house-wtih-castle-tower-mcintosh-castle-kingstonMcIntosh Castle • 14 Sydenham Street, Kingston, ON
Kingston is chock-a-block full of fascinating architecture. Nestled in a quiet downtown neighbourhood is McIntosh Castle, a Gothic Revival villa built starting in 1849 for Donald McIntosh, a ship owner. A local story says that McIntosh promised his family a castle with a lake view to induce them to move to Canada from Scotland. Sadly, the family never got to live there; McIntosh ran out of money and sold the house in 1850. The villa was completed by successive owners. Another rather macabre legend says that, in later years, the crenellated tower containing a widow’s walk was added so that the lady of the house could sit in comfort with her tea and watch hangings at the gallows of the courthouse next door!

boldt-castle-thousand-islandsBoldt Castle • Heart Island, Alexandria Bay, NY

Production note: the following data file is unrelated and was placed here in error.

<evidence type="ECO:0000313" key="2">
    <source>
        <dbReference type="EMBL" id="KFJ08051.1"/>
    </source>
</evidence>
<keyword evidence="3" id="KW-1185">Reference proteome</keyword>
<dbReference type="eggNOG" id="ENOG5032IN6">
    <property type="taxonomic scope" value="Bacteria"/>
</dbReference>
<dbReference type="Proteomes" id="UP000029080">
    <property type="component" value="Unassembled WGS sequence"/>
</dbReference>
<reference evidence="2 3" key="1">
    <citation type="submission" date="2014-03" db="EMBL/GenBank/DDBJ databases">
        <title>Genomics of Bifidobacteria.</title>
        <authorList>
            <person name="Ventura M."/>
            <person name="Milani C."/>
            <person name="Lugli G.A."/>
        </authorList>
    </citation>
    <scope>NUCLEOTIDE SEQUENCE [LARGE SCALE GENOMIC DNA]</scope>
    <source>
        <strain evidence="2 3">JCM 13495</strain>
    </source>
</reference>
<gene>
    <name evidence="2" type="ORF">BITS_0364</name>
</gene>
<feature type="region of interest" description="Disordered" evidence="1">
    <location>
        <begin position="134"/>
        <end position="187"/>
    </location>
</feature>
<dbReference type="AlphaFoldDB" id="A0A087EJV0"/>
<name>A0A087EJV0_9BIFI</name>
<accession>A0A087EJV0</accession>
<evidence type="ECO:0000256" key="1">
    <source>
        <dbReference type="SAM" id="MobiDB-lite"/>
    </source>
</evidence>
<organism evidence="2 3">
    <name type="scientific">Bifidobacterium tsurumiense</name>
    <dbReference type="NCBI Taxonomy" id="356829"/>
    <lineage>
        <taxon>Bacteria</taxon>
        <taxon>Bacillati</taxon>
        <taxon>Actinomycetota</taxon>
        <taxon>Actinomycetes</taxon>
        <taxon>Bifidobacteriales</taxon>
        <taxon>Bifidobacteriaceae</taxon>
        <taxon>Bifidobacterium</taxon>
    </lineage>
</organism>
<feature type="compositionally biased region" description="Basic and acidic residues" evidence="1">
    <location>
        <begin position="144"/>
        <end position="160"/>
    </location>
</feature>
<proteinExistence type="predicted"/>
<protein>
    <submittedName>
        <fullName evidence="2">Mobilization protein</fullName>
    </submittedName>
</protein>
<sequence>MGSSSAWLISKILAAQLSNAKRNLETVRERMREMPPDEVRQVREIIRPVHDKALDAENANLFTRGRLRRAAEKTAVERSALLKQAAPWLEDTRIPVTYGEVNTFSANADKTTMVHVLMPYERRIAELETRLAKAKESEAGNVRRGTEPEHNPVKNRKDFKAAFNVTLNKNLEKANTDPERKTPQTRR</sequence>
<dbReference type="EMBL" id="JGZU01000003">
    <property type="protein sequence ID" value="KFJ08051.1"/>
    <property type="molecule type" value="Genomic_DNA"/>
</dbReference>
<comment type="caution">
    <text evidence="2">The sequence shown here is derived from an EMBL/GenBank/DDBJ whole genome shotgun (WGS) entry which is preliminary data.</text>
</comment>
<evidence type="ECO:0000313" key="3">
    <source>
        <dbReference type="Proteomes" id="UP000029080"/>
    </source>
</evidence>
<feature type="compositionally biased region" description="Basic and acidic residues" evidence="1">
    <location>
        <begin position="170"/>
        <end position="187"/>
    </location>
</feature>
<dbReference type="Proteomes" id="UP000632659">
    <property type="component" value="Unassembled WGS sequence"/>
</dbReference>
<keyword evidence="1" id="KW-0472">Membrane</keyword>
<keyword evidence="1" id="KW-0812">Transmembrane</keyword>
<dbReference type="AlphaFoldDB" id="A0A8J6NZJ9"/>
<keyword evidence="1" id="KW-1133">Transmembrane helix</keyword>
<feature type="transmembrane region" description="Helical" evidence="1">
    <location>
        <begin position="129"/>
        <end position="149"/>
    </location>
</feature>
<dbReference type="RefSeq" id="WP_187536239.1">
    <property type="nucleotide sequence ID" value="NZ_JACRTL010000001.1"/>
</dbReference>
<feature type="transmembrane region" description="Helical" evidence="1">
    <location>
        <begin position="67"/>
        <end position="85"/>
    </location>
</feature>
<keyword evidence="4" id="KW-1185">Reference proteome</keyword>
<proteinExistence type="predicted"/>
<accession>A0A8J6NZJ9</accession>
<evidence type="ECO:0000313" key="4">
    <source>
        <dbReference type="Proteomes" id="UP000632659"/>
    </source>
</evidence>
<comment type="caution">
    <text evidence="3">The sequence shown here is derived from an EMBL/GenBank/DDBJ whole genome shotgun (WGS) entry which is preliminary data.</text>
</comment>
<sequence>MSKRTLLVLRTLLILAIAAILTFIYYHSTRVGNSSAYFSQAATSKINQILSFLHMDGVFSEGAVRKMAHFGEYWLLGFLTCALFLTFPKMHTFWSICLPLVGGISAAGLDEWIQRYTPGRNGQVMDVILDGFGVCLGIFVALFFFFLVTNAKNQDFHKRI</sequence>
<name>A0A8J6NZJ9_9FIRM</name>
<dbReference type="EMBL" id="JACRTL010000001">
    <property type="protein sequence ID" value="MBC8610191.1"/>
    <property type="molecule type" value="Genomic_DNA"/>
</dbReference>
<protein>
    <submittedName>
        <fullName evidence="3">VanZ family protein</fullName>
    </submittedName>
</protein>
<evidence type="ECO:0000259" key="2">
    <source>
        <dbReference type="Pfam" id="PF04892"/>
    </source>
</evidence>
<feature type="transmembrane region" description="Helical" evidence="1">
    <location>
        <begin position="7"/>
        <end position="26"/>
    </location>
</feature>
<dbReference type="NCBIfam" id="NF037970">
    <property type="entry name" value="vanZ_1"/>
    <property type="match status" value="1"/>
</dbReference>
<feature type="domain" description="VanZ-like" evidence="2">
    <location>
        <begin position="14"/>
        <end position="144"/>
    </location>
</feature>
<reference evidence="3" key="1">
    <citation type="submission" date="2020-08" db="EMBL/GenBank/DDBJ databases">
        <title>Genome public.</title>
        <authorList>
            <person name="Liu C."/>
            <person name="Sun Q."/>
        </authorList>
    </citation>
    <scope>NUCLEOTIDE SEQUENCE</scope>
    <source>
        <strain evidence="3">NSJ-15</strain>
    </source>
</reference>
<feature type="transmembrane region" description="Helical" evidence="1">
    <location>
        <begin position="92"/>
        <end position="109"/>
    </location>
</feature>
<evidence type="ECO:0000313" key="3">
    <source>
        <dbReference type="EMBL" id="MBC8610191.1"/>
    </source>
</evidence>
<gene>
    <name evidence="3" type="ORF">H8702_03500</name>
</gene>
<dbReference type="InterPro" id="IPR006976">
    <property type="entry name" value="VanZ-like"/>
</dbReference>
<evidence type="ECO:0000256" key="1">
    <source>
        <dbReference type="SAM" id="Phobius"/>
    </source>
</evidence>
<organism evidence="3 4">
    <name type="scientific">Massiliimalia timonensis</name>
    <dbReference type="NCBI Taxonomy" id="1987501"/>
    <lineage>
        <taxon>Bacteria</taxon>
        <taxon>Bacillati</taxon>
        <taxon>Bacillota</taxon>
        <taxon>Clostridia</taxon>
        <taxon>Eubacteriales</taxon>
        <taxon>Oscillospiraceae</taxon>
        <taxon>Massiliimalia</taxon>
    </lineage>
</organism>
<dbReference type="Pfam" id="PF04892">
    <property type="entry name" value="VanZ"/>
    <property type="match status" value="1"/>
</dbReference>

Located in the Thousand Islands on the St. Lawrence River, Boldt Castle (above) was built in the Châteauesque style in 1900 by millionaire George C. Boldt (proprietor of the Waldorf-Astoria Hotel in New York City) as a present for his wife, Louise. The 6-storey, 120-room castle was still under construction in 1904 when Louise died suddenly. Heartbroken and inconsolable, Boldt halted construction and never returned to the island, leaving the buildings to the elements for over 70 years. The castle and other structures, including the Power House (below, left) and Alster Tower (below, right) were acquired by the Bridge Authority in the 1970s, restored and opened to the public. We viewed these fanciful buildings from our tour boat on the river; the island is a point of entry from Canada to the United States, so a passport is required to visit!boldt-castle-power-house-alster-tower

Acorn Magick

“Mighty oaks from little acorns grow.” – 14th century proverb

Oak & Acorn Lore
Acorns are the fruit of the oak tree, but did you know that each one contains just a single seed, and, when it germinates, its taproot anchors the tree for the rest of its life? That an immense tree which can endure for hundreds of years grows from something so tiny is impressive, which may be why oaks and acorns have been revered for millennia and become so symbolic.